Good post, Frank. And thanks for that link, Patrick...very good information there. I really think that Christians should look at how we see apologetics used in the Bible so that we can better define Christian apologetics. Just read through the Pauline epistles and we can see Paul laying out a thorough defense of the Gospel. We can also see that he confronts Peter publically over a sin issue and how he does so (to some extent). In Galatians, he shows how if we turn to works, we try to make Christ's work on the cross of no use. In Romans, he shows how all mankind is without excuse. In Acts, he tells the Athenians that they have been worshipping all of the false gods and missing out on the "unknown" God that they had set up an altar for. All of this was in bringing the truth of the Gospel to people and then keeping the church in line as to what the true doctrine of the Bible (and thus the church) is.

I don't think apologetics is about winning a debate (although this results from good apologetics) or making ourselves seem smarter or better than others, but it is about bringing the truth to light and making a defense of it. And part of laying out the truth and defending it does rest in taking apart false beliefs and statements that others make. The better (and more prepared) the apologist, the more thorough and complete the laying out of truth and defense of it will be...and the more thorough the defeat of false beliefs and statements will be.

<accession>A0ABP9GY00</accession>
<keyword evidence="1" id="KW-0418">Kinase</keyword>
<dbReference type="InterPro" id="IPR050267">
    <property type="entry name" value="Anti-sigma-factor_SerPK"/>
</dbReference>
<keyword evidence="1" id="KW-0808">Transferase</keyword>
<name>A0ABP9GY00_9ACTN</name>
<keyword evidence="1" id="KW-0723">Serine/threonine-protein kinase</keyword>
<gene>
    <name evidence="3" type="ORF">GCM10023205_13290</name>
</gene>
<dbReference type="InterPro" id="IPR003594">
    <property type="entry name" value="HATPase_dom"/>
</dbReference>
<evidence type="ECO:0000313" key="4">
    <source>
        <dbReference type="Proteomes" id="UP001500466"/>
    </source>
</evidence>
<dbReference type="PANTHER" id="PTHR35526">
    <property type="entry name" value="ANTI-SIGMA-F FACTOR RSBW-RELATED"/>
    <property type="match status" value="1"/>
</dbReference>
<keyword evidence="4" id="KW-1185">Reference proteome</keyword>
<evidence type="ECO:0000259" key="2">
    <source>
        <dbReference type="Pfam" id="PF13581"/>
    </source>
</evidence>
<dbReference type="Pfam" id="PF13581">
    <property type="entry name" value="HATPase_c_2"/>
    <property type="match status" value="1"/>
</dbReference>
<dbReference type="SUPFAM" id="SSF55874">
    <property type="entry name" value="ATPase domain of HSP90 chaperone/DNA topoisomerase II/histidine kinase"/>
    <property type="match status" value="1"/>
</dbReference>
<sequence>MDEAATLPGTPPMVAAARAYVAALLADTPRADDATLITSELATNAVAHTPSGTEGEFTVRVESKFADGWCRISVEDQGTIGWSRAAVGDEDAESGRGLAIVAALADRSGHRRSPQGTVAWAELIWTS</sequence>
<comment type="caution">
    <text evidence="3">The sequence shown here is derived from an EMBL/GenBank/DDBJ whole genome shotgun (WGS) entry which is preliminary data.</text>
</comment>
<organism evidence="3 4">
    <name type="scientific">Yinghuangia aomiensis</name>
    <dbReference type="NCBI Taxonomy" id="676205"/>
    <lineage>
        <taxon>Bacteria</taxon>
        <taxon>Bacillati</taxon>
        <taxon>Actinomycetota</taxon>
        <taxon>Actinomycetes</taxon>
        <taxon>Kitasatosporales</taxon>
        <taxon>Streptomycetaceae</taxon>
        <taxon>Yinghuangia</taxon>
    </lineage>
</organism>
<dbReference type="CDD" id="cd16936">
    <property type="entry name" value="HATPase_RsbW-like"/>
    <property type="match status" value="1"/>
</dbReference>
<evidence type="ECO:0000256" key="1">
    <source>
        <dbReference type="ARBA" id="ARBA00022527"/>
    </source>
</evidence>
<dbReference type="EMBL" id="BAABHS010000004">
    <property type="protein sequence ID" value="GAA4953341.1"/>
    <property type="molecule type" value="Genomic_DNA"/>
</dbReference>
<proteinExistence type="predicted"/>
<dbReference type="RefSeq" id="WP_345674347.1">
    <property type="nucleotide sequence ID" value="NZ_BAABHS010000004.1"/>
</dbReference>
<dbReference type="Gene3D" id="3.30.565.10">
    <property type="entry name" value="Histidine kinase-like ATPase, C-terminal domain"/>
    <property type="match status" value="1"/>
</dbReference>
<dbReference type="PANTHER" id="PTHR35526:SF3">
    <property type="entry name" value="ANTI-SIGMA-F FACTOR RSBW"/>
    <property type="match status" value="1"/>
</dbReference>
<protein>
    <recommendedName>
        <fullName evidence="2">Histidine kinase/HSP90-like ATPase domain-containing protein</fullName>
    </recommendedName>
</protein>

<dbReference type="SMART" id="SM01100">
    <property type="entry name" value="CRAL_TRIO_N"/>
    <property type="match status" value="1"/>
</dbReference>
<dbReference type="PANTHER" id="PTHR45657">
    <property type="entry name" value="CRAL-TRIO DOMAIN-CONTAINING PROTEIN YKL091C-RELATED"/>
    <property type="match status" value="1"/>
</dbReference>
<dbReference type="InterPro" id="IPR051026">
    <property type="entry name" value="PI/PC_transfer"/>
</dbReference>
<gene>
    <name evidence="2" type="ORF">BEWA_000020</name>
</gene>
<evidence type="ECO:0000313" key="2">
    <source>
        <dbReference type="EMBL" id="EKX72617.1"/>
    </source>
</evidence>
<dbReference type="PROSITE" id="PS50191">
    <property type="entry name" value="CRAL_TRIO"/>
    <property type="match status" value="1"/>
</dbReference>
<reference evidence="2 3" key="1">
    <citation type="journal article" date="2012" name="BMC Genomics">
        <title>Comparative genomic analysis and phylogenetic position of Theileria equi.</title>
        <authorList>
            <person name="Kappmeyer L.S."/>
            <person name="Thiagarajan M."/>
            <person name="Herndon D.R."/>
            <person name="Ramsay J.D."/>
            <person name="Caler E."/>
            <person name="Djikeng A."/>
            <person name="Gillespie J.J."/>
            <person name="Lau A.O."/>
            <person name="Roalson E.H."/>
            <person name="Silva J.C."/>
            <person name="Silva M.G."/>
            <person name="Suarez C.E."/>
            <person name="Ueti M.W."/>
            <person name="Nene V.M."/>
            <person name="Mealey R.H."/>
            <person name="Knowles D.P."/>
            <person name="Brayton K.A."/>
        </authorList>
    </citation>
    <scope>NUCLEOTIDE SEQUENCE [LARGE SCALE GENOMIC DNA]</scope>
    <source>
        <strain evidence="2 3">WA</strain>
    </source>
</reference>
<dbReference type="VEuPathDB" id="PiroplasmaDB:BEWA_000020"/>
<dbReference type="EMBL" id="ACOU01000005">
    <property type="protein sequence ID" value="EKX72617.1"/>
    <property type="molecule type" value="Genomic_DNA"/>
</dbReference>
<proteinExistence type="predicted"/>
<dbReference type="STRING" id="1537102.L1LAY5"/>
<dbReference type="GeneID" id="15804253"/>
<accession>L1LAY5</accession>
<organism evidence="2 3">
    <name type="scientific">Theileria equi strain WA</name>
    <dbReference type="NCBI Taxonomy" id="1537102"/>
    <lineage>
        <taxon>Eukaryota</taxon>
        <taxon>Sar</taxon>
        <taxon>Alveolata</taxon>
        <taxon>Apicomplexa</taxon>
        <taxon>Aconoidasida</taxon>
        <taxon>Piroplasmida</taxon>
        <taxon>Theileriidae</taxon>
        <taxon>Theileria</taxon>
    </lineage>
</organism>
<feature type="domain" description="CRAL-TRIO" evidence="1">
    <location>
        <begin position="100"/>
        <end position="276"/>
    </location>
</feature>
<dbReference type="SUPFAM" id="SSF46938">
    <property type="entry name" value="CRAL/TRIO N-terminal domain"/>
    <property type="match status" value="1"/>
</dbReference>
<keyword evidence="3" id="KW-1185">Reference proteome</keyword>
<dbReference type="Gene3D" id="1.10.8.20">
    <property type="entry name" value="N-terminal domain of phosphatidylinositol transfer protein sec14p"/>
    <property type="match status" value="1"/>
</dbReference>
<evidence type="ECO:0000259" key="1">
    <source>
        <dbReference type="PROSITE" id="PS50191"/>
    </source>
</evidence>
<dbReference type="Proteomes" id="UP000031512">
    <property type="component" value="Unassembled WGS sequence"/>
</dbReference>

Johnny Dialectic said...

Truth and Love, gentleness and reverence, heart, mind and soul, Scripture and reason: they come together in the right proportions in true apologetics.

Just thought that deserved emphasis.

Rhology said...

But, but, but...when are you really going to bust his chops?!?!


(Word verification: necting. Exactly.)

Mary Elizabeth Tyler said...

The very thing I love about James White is that his great, exterior/interior wall of "confidence" is not rooted in the faculties of his own mind, but deeply rooted in God’s Word.

God’s Word can keep men of great intellect very grounded, and that is what is so pleasing in every respect about Dr. White. He is void of self and gives all the glory to God. That’s why I believe you love him too, Frank.

David Regier said...

I had a comment, but my word verification rebuked me.

upest

Brad said...